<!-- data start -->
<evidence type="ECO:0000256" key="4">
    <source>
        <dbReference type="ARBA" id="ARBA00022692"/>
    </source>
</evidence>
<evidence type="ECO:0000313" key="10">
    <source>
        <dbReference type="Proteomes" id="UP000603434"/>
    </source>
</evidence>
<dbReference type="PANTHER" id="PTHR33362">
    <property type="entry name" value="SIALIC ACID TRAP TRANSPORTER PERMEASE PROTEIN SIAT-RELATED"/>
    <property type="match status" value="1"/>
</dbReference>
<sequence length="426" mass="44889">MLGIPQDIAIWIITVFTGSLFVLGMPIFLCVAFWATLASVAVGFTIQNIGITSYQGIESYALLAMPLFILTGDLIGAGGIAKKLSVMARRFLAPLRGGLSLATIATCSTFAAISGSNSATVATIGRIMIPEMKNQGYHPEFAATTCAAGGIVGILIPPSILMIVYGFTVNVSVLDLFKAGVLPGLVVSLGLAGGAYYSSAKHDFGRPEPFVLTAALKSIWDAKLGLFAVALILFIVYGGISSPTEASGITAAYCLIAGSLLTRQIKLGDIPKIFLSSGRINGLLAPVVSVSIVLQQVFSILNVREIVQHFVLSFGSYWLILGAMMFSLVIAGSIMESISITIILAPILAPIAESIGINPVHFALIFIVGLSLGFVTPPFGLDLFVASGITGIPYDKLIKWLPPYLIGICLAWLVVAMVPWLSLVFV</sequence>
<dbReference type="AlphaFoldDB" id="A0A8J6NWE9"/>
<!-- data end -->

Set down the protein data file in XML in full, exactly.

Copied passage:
<evidence type="ECO:0000256" key="4">
    <source>
        <dbReference type="ARBA" id="ARBA00022692"/>
    </source>
</evidence>
<evidence type="ECO:0000313" key="10">
    <source>
        <dbReference type="Proteomes" id="UP000603434"/>
    </source>
</evidence>
<dbReference type="PANTHER" id="PTHR33362">
    <property type="entry name" value="SIALIC ACID TRAP TRANSPORTER PERMEASE PROTEIN SIAT-RELATED"/>
    <property type="match status" value="1"/>
</dbReference>
<sequence length="426" mass="44889">MLGIPQDIAIWIITVFTGSLFVLGMPIFLCVAFWATLASVAVGFTIQNIGITSYQGIESYALLAMPLFILTGDLIGAGGIAKKLSVMARRFLAPLRGGLSLATIATCSTFAAISGSNSATVATIGRIMIPEMKNQGYHPEFAATTCAAGGIVGILIPPSILMIVYGFTVNVSVLDLFKAGVLPGLVVSLGLAGGAYYSSAKHDFGRPEPFVLTAALKSIWDAKLGLFAVALILFIVYGGISSPTEASGITAAYCLIAGSLLTRQIKLGDIPKIFLSSGRINGLLAPVVSVSIVLQQVFSILNVREIVQHFVLSFGSYWLILGAMMFSLVIAGSIMESISITIILAPILAPIAESIGINPVHFALIFIVGLSLGFVTPPFGLDLFVASGITGIPYDKLIKWLPPYLIGICLAWLVVAMVPWLSLVFV</sequence>
<dbReference type="AlphaFoldDB" id="A0A8J6NWE9"/>